Felipe Oliveira Baptista’s sophomore outing for Kenzo is protective gear that is not quite PPE. But beekeepers will get it
Kenzo’s Felipe Oliveira Baptista sure knows how to move with the times. For the follow-up to his debut collection for the house, he showed clothes with protective components, but nary a single face mask. Instead, there were the beekeeper’s hat and veil, and fascinating variations of them. We can’t be sure if, outside apiculture, these covering will not arouse curiosity. Unless you are a 6th century Chinese xianu (侠女, swordswoman)! Face shield are, of course, not encouraging stares any more (even fellow LVMH brand Louis Vuitton is selling them), so it is possible that stylish beekeeper gear may blend in the company of other virus-shielding coverings.
Keeping oneself from aggressive bees was not the only potential attack Mr Baptista was concerned with. Four of the hat-and-veils go all the way to the feet, not unlike a burqa. Total protection. That, to us, looked like mosquito netting, which is, of course, really useful in this part of the world, where mozzies carrying the dengue virus are a very real and serious threat, even indoors. Double protection—from bees and mosquitoes (who knew Mr Baptista has such entomological pursuits?)! Would it be a more affordable alternative if we took one from some infant’s baby hammock? But it would be near impossible to nick a floral mosquito netting.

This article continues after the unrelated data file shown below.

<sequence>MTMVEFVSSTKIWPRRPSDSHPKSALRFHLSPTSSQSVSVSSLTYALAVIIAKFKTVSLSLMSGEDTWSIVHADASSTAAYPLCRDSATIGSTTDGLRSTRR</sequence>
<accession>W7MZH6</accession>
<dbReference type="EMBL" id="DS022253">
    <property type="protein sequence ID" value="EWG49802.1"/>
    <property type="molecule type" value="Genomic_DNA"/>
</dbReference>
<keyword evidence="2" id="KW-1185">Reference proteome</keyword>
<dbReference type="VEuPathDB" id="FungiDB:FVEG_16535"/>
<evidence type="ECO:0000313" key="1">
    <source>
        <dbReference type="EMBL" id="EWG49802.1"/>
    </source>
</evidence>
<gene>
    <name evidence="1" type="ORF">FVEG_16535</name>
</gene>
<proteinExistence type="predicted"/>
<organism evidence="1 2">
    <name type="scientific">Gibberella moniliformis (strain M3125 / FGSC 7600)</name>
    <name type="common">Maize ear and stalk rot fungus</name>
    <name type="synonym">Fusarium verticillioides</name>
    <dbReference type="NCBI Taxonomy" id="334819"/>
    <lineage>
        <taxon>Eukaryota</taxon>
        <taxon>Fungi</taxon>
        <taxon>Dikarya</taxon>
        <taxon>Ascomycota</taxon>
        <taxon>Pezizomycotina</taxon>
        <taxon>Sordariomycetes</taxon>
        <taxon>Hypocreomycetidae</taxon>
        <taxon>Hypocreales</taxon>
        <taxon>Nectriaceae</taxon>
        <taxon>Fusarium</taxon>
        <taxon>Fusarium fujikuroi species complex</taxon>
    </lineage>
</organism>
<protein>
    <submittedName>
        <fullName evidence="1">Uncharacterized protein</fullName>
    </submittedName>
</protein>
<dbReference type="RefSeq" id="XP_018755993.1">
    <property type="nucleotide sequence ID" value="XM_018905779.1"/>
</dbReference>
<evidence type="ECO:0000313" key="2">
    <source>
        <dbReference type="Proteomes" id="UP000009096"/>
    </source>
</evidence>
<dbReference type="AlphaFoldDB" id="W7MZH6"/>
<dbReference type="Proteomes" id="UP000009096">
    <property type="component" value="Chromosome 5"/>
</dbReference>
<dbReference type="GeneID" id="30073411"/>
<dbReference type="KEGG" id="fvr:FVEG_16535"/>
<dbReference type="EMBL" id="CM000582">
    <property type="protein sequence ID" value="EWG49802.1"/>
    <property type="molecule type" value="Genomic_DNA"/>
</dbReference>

Some of the nettings (the men get theirs too) are part of outerwear (for men as well), which looked to be Mr Baptista’s strength. These are lightweight coats, some possibly rainwear (we could not really tell), with zip fastening so that the hat and veil can be removed when not required, or when no insect is buzzing around. Take away the gimmicky netting (some are packable!) and we see a few intriguingly cut and draped dresses—with piping that meanders trough the bodice, with lace and (more) netting in asymmetric configurations, and with cut-outs and those holes that appeared to be the result of the swirling of fabrics. There was quite a lot to fascinate and delight.
As we go into the final fashion weeks of the big four, it seems that designers are largely split into two camps: a low-key approach that corresponds with the mood of the moment and a high-octane push that seems to punch above the less than positive energy surrounding fashion now. Felipe Oliveira Baptista struck a balance: Offer something visually compelling and, at the same, score with pieces that are wearable—even cute, with utilitarian details (more useful pouch pockets!) and carryable veils and nettings (some can be folded into bags). Mr Baptista has proposed that, while we drive ahead with restoring normalcy in our lives, fashion need not take a backseat.